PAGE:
Why Innovation Districts Need to Continually Pivot

A new container shipping space for collaboration, retail and community events is helping a 62-year-old research park reinvent itself.

North Carolina’s Boxyard only opened in June, yet all tenant offerings are occupied, as people within the Research Triangle Park (RTP) and surrounding areas flock to eat, drink, collaborate and innovate.

RTP was created in 1959 and fits roughly into a triangle, cornered by Durham, Raleigh and Chapel Hill. It was one of the first of its kind in the US and is now home to 300 companies that partner with universities like North Carolina Chapel Hill, Duke, North Carolina State, and others.

“In three months, Boxyard almost has the same brand recognition in our region as RTP,” says Scott Levitan, CEO and President of Research Triangle Foundation, the body that oversees the park. “Just imagine how transformational that is.”

For tenants, the containers provide a space for entrepreneurs in the food, hospitality, retail and events industries.

“We were very purposeful about making sure that they were local companies,” explains Levitan. “Most of the tenants are women, or minority-owned. The model is to attract the entrepreneurial business community and be a place for people to come.”

Creating a cooperative environment

RTP was originally designed for innovative companies to stand alone on private, isolated campuses. Companies, like IBM, wanted to protect their privacy and intellectual property and so workers would drive in, eat a discounted lunch on company premises and drive home with little if any interaction outside their office.

This changed over time to incorporate a more effective method of undertaking translational research. Companies soon began to partner with RTP-associated universities, as not just a source of talent, but to undertake research which the companies would then further fund when the potential was identified.

“[It became] a much more open and collaborative relationship and business model,” says Levitan. “Privatised individual business campuses don’t make as much sense anymore, and worldwide that’s pretty ubiquitous.”

Pivoting to Start-ups and Entrepreneurs

This thinking accelerated when in 2015 the last tenant of a multi building campus of office overflow space left half a million square feet of building space available.

“We were unsure about whether entrepreneurial folks could see themselves or imagine themselves in RTP, as its reputation was a big company campus,” explains Levitan.

The foundation began slowly spending a small amount of money on the ground floor of one of the buildings to create a free co-working space that offered coffee and Wi-Fi, to see if creative freelancers, start-ups, STEM professionals and emerging companies would think of RTP as a creative space.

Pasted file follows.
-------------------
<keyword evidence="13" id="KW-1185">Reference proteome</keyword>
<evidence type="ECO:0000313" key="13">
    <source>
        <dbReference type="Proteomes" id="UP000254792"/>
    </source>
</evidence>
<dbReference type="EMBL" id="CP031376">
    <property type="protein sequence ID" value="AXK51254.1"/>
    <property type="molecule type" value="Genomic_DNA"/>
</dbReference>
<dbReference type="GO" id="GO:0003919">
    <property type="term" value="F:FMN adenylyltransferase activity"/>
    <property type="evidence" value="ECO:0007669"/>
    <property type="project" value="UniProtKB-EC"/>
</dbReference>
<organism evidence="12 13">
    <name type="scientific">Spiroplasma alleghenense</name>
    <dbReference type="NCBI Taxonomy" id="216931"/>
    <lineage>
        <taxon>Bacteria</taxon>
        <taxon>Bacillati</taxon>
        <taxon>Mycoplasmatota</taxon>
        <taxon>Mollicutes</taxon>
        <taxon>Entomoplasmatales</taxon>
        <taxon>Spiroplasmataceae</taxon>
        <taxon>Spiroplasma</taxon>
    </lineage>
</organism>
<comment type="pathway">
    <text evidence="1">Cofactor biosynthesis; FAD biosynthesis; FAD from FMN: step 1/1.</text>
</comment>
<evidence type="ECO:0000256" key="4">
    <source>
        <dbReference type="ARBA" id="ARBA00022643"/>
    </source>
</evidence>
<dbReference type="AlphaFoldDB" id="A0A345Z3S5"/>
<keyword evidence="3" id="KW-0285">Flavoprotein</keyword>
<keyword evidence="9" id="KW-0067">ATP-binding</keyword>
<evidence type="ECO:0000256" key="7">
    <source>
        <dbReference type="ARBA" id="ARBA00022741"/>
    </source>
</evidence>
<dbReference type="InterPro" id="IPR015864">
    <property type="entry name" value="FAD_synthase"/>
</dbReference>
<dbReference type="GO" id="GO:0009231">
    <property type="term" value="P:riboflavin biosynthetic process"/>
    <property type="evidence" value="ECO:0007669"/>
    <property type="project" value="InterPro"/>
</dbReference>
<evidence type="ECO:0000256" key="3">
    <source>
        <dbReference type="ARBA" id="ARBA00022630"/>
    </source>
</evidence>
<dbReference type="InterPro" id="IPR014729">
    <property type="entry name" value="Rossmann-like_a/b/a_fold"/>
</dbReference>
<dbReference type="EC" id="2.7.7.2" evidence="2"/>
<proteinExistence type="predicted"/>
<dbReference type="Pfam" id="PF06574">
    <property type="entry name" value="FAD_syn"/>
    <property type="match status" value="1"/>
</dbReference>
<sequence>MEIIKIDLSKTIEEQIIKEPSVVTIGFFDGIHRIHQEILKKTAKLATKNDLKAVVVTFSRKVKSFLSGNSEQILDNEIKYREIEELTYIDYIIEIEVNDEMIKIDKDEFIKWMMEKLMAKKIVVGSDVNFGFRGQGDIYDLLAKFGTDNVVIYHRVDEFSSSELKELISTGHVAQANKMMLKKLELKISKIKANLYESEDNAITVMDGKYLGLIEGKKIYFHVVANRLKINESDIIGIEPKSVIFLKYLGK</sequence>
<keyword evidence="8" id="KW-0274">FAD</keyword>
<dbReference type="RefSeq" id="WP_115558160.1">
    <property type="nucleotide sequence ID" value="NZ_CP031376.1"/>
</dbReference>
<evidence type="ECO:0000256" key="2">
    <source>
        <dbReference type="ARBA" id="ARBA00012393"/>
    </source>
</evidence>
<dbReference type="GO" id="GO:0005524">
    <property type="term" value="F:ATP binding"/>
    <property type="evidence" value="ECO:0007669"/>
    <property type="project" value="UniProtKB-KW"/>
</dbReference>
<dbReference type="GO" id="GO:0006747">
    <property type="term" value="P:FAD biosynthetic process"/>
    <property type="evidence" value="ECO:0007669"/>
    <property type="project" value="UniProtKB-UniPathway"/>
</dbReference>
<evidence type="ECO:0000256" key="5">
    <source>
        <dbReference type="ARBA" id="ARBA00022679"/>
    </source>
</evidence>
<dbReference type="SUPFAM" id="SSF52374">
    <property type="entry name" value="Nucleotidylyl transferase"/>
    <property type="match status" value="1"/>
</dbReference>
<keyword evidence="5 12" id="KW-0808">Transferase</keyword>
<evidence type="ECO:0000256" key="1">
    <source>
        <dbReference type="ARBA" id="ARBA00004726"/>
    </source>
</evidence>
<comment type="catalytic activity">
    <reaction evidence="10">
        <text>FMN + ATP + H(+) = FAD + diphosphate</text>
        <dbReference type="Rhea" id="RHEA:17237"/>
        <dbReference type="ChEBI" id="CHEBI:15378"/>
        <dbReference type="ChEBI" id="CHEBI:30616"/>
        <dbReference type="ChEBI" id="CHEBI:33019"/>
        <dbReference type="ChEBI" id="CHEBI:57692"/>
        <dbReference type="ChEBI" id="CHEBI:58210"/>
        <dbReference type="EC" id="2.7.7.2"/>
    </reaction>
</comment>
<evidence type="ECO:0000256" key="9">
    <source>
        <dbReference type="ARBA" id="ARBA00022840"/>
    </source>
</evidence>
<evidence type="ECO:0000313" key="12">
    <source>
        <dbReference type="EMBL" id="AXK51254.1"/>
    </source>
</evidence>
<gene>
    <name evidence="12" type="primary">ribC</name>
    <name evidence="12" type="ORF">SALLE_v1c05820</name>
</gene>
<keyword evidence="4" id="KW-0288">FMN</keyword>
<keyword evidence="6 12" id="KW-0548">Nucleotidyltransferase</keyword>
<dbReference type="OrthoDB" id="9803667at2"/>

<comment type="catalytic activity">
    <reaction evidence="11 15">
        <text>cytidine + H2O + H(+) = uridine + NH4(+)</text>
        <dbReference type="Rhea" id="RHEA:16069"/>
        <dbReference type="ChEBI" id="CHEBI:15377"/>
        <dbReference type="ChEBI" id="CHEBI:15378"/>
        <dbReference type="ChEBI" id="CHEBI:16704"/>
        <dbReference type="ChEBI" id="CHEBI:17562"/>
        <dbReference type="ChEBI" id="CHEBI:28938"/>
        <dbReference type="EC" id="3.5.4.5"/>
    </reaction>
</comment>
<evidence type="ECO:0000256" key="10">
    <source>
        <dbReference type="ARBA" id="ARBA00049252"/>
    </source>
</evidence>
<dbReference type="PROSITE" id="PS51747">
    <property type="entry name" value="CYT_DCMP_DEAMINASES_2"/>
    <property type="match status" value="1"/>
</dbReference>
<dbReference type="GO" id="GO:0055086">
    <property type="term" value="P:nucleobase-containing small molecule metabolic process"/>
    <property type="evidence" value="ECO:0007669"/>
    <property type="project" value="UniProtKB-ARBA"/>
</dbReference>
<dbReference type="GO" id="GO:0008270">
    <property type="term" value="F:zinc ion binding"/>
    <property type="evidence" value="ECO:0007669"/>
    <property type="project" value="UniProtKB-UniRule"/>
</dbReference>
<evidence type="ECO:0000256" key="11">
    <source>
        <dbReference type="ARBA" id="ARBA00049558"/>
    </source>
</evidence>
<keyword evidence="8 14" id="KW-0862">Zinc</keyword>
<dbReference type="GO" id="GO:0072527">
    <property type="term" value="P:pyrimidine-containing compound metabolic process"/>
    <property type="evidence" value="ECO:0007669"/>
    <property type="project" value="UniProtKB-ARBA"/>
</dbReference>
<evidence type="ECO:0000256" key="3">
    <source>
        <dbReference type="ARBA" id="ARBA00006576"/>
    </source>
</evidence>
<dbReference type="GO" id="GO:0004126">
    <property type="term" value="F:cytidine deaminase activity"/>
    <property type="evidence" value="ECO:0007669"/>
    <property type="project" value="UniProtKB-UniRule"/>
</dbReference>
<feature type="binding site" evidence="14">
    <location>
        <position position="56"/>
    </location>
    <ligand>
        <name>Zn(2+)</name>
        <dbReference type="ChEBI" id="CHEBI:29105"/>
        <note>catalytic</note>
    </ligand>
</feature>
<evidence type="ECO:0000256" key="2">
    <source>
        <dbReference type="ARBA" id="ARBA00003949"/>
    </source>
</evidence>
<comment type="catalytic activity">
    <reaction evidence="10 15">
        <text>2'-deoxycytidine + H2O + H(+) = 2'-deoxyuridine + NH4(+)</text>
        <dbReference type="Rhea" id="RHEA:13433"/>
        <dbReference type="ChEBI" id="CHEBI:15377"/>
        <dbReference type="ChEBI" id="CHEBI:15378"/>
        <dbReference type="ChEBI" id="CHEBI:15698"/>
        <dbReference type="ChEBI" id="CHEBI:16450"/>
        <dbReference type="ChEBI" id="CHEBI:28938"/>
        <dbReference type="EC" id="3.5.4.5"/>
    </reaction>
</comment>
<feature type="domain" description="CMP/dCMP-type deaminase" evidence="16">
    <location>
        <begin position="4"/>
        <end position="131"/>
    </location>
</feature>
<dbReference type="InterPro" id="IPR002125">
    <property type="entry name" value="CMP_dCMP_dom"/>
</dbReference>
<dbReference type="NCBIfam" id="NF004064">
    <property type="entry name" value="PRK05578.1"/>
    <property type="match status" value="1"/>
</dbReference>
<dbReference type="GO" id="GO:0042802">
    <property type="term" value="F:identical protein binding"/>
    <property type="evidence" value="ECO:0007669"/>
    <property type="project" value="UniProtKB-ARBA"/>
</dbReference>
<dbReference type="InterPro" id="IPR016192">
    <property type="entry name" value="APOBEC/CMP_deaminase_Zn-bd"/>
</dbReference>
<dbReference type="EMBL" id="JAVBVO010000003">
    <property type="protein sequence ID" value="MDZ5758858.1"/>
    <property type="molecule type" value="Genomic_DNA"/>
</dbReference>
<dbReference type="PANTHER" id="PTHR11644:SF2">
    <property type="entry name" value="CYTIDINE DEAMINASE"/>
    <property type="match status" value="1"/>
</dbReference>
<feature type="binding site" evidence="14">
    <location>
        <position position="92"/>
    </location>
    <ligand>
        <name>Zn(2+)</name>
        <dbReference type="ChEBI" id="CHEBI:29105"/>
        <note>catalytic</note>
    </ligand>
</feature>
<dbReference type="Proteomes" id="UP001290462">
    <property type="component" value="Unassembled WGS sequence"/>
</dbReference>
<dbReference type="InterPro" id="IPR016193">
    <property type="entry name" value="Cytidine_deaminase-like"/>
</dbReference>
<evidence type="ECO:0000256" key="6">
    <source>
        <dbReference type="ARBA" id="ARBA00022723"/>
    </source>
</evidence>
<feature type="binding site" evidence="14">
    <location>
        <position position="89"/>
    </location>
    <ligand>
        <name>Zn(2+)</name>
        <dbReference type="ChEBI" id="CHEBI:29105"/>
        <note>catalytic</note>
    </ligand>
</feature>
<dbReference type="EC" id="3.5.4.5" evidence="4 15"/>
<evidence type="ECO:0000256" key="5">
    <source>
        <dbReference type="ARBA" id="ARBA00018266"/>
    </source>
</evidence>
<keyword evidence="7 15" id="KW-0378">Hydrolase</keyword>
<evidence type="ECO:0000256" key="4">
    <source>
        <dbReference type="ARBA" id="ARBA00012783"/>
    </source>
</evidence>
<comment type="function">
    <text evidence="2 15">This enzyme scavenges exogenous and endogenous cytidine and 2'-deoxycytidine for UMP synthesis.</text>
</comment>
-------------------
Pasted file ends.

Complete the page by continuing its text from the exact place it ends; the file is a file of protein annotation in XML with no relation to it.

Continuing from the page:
“In fact, it became so popular that those initial entrepreneurs and small companies decided to lease suites or small offices that were leftover from the tenant improvements,” says Levitan.

A New Frontier

Frontier RTP, as that section of the park is now known, became fully leased within four years and has added 100 companies to RTP’s total.

Frontier’s success has led the foundation to take on an even more ambitious US$1.5-billion project called HUB. It will provide RTP with a new “town centre” which will be mixed development and offer apartments, an experiential retail centre, offices, lab space, and a hotel, all centred around a sustainable landscape.

The foundation is fortunate in that it can sell some land to pay for the initial US$110-million infrastructure costs, yet as Levitan is quick to add, that is half of the foundation’s total assets. Another important aspect is that as RTP is a county, not a municipality, it is a self-taxing district.

Companies based in RTP even voted to tax themselves US$1 million dollars a year for 10 years to raise US$10 million dollars to help support the HUB project. The companies see the potential and future need of attracting talent and are happily buying in, as is Durham County which will invest US$20 million.

Right now, Boxyard is helping fulfil what had long been neglected in RTP, an urban centre of gravity, and is laying the foundations for an even bigger urban centre of gravity with HUB.

“We’re just really excited that Boxyard is so popular, and has caught on so quickly,” says Levitan. “It’s a leap of faith that RTP can provide the kind of foot traffic and business to support retail but Boxyard has proven it. RTP has really been about building the plane while we’re flying it. It’s been a big experiment since 1959, and it continues.”

Three points of advice for other innovation districts and their stakeholders from Scott Levitan, CEO and President of Research Triangle Foundation.

  • You’re going to have to take risks. It has to be advised risk, but you really have to go for it. Small incremental strategies are often not game changers.
  • Respond to what the market needs. You have to think about the product you’re creating. “I have worked in environments where a university or developer felt that the type of building they were building needed to reflect their reputation,” says Levitan. “And so we wound up building some really expensive building that missed the mark in terms of helping what entrepreneurial companies want–a space to allow them to focus on the product and the talent and minimise
  • Be ready to pivot on a dime. You have to be able to recognise and respond to opportunities that come along.

Looking for help to seed, scale or sustain innovation activity in your area?

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